Memo from the Virginia High School League to all its student gamers:

Limber up.

In the interest of engaging young minds and cultivating competitive instinct along with hopes of serving a potentially underserved constituency, the league’s executive committee has approved a one-year pilot program to gauge the feasibility of adding esports to the list of sanctioned activities.

Voted on at the May meeting of the committee, the proposal was announced earlier this month.

“Since approved by the Executive Committee, there has been a lot of positive feedback from schools and sponsors who are very excited about esports,” VHSL executive director Billy Haun said in a release. “The Virginia High School League is always looking to increase opportunities for students beyond the traditional activities.”

The program will be introduced with the aid of PlayVS, the esports platform provider and official esports partner of the National Federation of State High School Associations. PlayVS is already the esports platform for an unspecified number of other state associations, according the VHSL release.

An October to January season and a second season later in the school year, with dates to be announced, will be offered for the pilot period. PlayVS will help with data collection to assess interest during the pilot period and be provided the executive committee prior to final deliberations.

Schools may enter teams through the PlayVS Website any time prior to the season. Three game titles will be offered: “League of Legends,” “Rocket League,” and “SMITE.” Schools may enter teams of different players for each of the three.

Cost per student is $65. Students maintain VHSL eligibility for other activities. No travel is required for competition.

Esports is competitive gameplaying between two teams under strict rules, according to PlayVS literature. Required equipment per player is a personal computer, keyboard, mouse, headset and microphone, team jersey and game controllers.

Benefits of esports are promoted as including the possibility of future college scholarships for top players. Over 200 colleges and universities now offer more than $15 million in scholarship money.

Other pluses being touted include development of STEM skills, teamwork, leadership, character development and providing a path to participation for those students not inclined toward physical sports and other school activities.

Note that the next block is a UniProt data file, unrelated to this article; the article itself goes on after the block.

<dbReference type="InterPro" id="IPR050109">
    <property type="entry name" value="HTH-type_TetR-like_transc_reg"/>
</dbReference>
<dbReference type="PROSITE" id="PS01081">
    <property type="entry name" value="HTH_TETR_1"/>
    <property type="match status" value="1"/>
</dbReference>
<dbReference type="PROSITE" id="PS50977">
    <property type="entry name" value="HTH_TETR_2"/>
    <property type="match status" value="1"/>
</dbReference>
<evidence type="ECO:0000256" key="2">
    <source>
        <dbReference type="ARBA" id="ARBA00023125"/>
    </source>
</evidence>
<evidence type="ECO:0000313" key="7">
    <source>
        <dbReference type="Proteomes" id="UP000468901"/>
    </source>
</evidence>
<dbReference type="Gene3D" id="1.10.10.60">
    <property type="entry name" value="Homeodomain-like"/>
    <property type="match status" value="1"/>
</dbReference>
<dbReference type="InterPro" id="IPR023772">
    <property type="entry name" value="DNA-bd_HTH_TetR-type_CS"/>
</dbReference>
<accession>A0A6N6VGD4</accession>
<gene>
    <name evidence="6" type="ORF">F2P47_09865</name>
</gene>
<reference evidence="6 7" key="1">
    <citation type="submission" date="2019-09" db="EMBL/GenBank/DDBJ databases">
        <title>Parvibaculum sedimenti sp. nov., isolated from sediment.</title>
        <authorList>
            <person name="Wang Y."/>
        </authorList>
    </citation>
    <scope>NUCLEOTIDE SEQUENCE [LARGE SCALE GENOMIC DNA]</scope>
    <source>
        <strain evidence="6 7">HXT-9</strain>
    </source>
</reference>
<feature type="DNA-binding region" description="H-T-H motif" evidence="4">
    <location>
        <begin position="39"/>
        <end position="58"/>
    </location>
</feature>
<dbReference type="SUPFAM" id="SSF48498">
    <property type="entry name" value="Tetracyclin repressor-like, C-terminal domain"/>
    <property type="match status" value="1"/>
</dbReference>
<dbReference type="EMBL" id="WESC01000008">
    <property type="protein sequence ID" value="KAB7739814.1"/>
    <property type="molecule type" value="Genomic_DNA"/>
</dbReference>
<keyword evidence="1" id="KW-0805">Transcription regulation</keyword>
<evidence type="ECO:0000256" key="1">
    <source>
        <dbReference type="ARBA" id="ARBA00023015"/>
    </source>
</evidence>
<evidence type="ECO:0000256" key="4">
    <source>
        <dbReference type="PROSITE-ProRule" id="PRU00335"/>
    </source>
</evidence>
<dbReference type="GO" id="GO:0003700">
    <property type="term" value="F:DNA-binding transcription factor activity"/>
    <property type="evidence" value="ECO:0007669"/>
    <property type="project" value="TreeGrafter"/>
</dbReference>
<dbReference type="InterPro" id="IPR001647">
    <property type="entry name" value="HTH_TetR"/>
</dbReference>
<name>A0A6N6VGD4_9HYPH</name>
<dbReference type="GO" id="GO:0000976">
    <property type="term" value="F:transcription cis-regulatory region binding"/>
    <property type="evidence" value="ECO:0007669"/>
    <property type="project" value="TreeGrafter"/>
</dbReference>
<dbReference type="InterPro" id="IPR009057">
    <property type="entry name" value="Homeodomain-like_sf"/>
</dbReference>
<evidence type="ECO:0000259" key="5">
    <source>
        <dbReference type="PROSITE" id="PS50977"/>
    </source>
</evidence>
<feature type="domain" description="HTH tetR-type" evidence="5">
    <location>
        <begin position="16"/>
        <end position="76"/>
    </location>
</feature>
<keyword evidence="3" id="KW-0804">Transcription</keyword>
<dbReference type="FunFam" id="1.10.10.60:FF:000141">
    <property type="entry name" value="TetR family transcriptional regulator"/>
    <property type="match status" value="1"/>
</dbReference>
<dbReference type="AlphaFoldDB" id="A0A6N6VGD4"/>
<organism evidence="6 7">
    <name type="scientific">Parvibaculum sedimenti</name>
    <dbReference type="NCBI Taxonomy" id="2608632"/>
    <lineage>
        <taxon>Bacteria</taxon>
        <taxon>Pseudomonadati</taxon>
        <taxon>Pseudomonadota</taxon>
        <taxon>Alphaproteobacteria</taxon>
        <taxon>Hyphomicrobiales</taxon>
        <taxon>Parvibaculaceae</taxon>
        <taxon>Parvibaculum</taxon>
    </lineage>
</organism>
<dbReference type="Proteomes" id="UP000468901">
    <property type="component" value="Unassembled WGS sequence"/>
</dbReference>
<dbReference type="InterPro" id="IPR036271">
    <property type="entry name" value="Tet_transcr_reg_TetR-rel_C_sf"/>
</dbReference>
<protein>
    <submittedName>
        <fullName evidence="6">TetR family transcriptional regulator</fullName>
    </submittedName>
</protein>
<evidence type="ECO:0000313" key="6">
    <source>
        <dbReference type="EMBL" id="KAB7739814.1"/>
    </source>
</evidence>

Reaction among officials at Timesland schools has been tempered as they await more information and the pending arrival of students and faculty in August.

“We’ll hold a meeting to determine student interest and make an announcement in the staff meeting to see about interest in being a coach or advisor,” Lord Botetourt athletic director Chuck Pound said. “Then we’ll go from there.”

Floyd County principal Barry Hollandsworth’s initial reaction was positive.

“I think the idea of esports has merit,” he said. “I’m all about adding opportunities for kids. I do think there are going to be some pretty significant costs, though. The game stuff can be pretty expensive. That’s probably going to be one of the most significant issues.”

Expenses were also on the mind of Franklin County athletic director Crystal Worley.

“I think we’re all worried about hidden costs,” she said.

Patrick Henry is not ready to commit at this point, according to athletic director Patty Sheedy.

“We don’t have enough information yet to figure out how it would work,” she said.

Tommy Golding, the Martinsville athletic director, indicated he also needed to do some more research into what would be involved.

“I see both pros and cons,” he said. “I’m on the fence at this point.”


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